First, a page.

Skip to content

Ōshima Tsumugi


Photo: TARUMI Kengo

A type of fabric. Albeit the fact that it is also made in Kagoshima or Miyazaki prefecture, in this “encyclopedia,” we will introduce the Honba Amami Ōshima Tsumugi.
 It is said that we could hear the loom working in every household on the islands surrounding Naze City to weave this fabric with a history of over a thousand years. It is said to share the same origin as the kasuri1 which has been brought in from India to all of Japan via the Kume Island of Okinawa. Just like how the Ikat in Indonesia— its sibling— has its unique pattern for each village and each island, Ōshima Tsumugi also has a characteristic design for each village. 
 While it has suffered an arduous age since the last War (in which the documentation was lost in a fire caused by air raids), and the 8 years of separation from mainland Japan during the postwar period, Amami Ōshima Tsumugi was brought back to life.
 In order to be approved as the Honba Amami Ōshima Tsumugi, it has to be 100% silk, kasuri patterned using the shimehata2, dyed before weaving and with only natural dyes such as mud or indigo, and woven by hand. As might be expected, it is mainly used for kijaku, a cloth for kimono.

The binding technique using the shimehata was invented in 1907. Cotton yarn is set as the warp, while the weft is a very fine silk yarn (with a thinness of a third of a millimeter) of even tension, length, and twist. Every few wefts are bundled and packed with glue, then are passed through from both sides and tightened according to the design of the pattern. 5 to 6 kilograms of weight is said to be put on in this step and the cotton yarn plays an important role in preventing the dye to penetrate into the silk yarn it binds. This tightening is a man’s job, since the old days to this day.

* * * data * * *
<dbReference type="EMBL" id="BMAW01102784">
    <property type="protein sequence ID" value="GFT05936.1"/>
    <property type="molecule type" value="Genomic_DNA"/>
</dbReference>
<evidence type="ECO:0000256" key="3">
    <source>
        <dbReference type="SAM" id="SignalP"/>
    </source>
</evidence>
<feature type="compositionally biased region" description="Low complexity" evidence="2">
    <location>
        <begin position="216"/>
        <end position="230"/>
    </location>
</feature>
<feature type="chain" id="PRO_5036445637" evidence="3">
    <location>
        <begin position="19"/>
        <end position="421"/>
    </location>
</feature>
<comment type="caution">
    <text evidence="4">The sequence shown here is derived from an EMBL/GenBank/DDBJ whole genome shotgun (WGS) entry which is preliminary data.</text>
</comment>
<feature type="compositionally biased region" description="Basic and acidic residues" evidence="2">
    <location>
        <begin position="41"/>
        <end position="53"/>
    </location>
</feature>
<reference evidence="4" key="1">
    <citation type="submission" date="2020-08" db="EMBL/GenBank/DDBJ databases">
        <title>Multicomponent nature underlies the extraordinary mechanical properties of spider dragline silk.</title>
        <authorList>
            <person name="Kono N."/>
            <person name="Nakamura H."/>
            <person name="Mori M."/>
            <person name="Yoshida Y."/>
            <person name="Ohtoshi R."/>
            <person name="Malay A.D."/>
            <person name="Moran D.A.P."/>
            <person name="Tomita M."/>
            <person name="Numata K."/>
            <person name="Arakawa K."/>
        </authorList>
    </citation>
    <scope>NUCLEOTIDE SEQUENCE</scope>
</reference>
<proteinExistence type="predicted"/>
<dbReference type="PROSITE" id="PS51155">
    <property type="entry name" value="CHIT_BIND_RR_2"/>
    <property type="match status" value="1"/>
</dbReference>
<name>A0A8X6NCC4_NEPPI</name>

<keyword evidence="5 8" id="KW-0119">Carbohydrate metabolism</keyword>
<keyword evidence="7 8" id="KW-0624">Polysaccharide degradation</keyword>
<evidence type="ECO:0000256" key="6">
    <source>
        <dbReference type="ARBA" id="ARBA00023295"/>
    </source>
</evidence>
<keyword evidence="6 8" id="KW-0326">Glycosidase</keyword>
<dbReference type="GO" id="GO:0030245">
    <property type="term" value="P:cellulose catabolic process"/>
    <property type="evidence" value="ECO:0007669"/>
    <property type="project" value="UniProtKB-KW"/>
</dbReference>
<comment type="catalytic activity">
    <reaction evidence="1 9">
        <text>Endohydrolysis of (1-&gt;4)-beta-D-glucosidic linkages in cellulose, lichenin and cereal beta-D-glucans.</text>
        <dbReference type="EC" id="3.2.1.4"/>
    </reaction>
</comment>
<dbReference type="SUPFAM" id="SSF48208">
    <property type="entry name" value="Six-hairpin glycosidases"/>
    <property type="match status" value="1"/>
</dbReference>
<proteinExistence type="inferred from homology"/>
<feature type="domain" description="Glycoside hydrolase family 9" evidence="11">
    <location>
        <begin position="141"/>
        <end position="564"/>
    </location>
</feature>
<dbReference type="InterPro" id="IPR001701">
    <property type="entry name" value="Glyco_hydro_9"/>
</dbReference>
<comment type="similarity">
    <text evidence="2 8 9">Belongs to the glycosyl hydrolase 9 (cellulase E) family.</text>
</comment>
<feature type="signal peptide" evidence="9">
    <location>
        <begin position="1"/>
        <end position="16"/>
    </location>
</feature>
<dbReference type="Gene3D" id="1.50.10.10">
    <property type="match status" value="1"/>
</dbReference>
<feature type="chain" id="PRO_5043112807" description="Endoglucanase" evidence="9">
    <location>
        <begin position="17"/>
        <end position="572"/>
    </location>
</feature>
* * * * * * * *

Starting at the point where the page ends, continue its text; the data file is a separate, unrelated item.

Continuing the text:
The bound yarn is called mushiro. Then it’s repeatedly dyed with sharinbai3 and rice field mud until it’s set on a loom called takabata.
 As proof of its delicacy, Ōshima Tsumugi only weighs 450 grams per roll, and thus produces a sheen, smooth and light kimono.

Fewer and fewer people wear traditional Japanese clothing; it is a hard time for anyone. As for the Ōshima Tsumugi, its hourly wage is said to be about 250 JPY when converted into hourly pay, which makes the education of successors even more strenuous. Many searches for a solution to the stagnating demands by using colored yarns or changing the patterns to fit a full dress. Nonetheless, I feel the essence of Ōshima Tsumugi lies in the black or dark brown of mud-dye, or the grace in the mud indigo; perfectly fashionable.
 As far as I see, men’s Japanese clothing with a classic pattern is more modern. Matching outfits with a lover or a friend from the same roll would also be chic. 

Many kinds of Ōshima Tsumugi are on the market; if you are looking for a real one, check the letters “本場奄美大島紬,” the globe label, the trademark “古代染色純泥染” and the pass certificate at the end of the roll. Otherwise, do not be stern and try out one reasonably priced.  

Contact Central Amami-Oshima Island Tsumugi Cooperative Society General Affairs: 0997-52-3411

Editor’s Note:

  1. A Japanese term for Ikat.
  2. A machine to bind the yarn to make the patterns.
  3. Rhaphiolepis umbellata.